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Bouguereau, William-Adolphe

Category: Artist and sculptor

William-Adolphe Bouguereau (November 30, 1825 – August 19, 1905) was a French artist, who accordng to Wikipedia painted ‘realistic genre paintings using mythological themes, and classical subjects, with an emphasis on the female human body’

But his paintings are actually beyond realism, and aimed to capture something of the heavenly in paint.  During his life he enjoyed significant popularity amongst the general public.  Needless to say, however, he was dismissed and scorned by the critics and Impressionists and their supporters, but to have done so misses everything he was trying to capture.  The Impressionists were trying to capture Light, Bouguereau was trying to capture the spiritual in everything ‘mundane’ -  to see heaven in all things – so in some senses their objectives were the same, only the methods differed.  He was a prolific painter – driven one might say.  Throughout the course of his life, Bouguereau executed 822 known finished paintings, although the whereabouts of many are still unknown.

Some art critics were truly cruel in their normal vitriolic way about his paintings, Richard Muther wrote in 1894 that Bouguereau was a man "destitute of artistic feeling .. [who] reveals...in his feeble mawkishness, the fatal decline of the old schools of convention."  But then some of these critics were being paid to promote rival painting schools.  There is little honesty in art criticism, all art critics have their price.

William-Adolphe Bouguereau was born in La Rochelle, France. He seemed destined to join the family business but for the intervention of his uncle Eugène, a Roman Catholic priest, who taught him classical and Biblical subjects. His father was convinced by a client to send Bouguereau to the École des Beaux-Arts in Bordeaux, then, financed by commissions to paint portraits of his uncle’s parishioners, to the École des Beaux-Arts in Paris.  There he was taught ‘painting in the academic style’ whose subject matter was invariably historical and mythological subjects.  Bouguereau won the coveted Prix de Rome at age 26 in 1850.  His reward was a year at the Villa Medici in Rome, Italy, where in addition to formal lessons he was able to study first-hand the Renaissance artists and their masterpieces, as well as Greek, Etruscan, and Roman antiquities. He also studied classical literature, which influenced his subject choice for the rest of his career.

Elizabeth Jane Gardner

Bouguereau, painting within the traditional academic style, exhibited at the annual exhibitions of the Paris Salon for his entire working life.

So what inspired him?  Boughereau’s paintings are not filled with angst or portraits of unrequited loves, they show a deep love of women and children, love of the human form, a sense of peace at the beauty of life and what is spiritual in man and woman.  There are very few men in his pictures and most of his women are naked, so he was well aware of the importance of both nakedness symbolically and the feminine in achieving spiritual understanding.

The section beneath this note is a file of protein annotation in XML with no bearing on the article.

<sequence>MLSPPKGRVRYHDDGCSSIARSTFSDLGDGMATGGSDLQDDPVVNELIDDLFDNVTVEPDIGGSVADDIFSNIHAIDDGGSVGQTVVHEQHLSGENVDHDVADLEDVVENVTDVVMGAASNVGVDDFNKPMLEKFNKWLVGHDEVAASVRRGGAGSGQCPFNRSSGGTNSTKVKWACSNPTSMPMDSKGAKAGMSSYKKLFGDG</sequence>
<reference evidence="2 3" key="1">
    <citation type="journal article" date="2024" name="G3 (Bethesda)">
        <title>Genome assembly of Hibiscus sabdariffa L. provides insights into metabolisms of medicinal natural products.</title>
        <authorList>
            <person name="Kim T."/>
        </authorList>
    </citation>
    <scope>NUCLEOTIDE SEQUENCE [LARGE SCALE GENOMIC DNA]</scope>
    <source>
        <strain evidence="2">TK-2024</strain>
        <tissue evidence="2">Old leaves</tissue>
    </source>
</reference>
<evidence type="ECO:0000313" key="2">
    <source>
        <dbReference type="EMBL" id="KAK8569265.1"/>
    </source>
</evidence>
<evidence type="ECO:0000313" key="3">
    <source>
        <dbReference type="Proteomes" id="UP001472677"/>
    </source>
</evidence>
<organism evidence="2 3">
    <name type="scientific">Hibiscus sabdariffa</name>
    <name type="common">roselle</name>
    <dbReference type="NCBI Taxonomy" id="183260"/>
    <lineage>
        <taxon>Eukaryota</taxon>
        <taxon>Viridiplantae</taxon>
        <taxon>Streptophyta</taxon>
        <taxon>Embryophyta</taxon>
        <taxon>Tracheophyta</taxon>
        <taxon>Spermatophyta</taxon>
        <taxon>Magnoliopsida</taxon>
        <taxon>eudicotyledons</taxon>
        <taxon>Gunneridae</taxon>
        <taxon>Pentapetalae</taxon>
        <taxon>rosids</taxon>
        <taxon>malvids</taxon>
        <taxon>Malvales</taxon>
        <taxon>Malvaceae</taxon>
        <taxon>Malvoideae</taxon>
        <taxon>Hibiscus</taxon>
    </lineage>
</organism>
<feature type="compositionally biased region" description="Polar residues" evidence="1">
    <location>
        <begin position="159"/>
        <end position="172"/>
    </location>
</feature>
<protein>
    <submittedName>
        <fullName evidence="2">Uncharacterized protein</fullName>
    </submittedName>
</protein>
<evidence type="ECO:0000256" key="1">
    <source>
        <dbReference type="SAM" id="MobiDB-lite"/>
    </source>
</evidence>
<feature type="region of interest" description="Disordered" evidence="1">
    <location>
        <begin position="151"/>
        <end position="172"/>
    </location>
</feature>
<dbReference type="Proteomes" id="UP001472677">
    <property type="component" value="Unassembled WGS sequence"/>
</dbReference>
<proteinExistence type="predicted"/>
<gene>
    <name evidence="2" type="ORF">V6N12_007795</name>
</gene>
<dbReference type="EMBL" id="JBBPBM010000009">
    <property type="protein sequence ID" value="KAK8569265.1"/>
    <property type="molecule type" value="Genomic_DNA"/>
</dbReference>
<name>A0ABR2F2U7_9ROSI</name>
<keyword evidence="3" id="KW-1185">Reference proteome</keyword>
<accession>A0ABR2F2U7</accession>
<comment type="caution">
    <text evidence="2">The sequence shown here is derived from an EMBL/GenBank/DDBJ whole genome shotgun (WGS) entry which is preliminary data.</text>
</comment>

Bouguereau's graceful portraits of women were considered very charming, partly because he could beautify a sitter while also retaining her likeness”.  Or maybe the beauty was all he saw.

Bouguereau was not inspired by poverty or insecurity either.  By the 1860s, his fame had extended to England and he had bought a large house and studio in Montparnasse with his growing income.  He also gained wide fame in Belgium, the Netherlands, Spain, and in the United States, and commanded high prices.  Bouguereau’s career was close to a direct ascent with hardly a setback.  He received many commissions to decorate private houses, public buildings, and churches, which added enormously to his prestige, income and fame. He was also a successful portrait painter and many of his paintings of wealthy patrons remain in private hands. 

No, insecurity and humiliation were not needed to inspire him or drugs, or absinthe.

His wife Marie Nelly Monchablon

 

Boughereau was inspired by LOVE in all its different forms.  Love of his fellow man, love of his wife, love of his children. 

In 1856, he married Marie-Nelly Monchablon and subsequently had five children.  He had no lovers as far as we know.  He had no need.

His life was not without tragedy. In 1877, [when he was 52] both his wife and infant son died.  But in 1896, at the age of 71, he was married for the second time, to fellow artist Elizabeth Jane Gardner, one of his pupils.

 

 

Boughereau’s love for women was genuine and sincere, deep and affectionate.  He was not driven [like Picasso or Wagner] by a sort of insatiable sexual appetite that needed women but used them.  He cared about women and I suspect they cared about him.  He used his influence, for example, to open many French art institutions to women for the first time, including the Académie française.

And his love for his fellow man also took practical form.  From the 1860s, Bouguereau was closely associated with the Académie Julian where he gave lessons and advice to art students, male and female, from around the world. Over several decades he taught drawing and painting to hundreds, if not thousands, of students. Many of them managed to establish artistic careers in their own countries, sometimes following his academic style, and in other cases, rebelling against it, like Henri Matisse.

Near the end of his life he described his love of his art: "Each day I go to my studio full of joy; in the evening when obliged to stop because of darkness I can scarcely wait for the next morning to come ... if I cannot give myself to my dear painting I am miserable."

In the spring of 1905, Bouguereau's house and studio in Paris were burgled. On August 19, 1905, Bouguereau died in La Rochelle at the age of 79 from heart failure.

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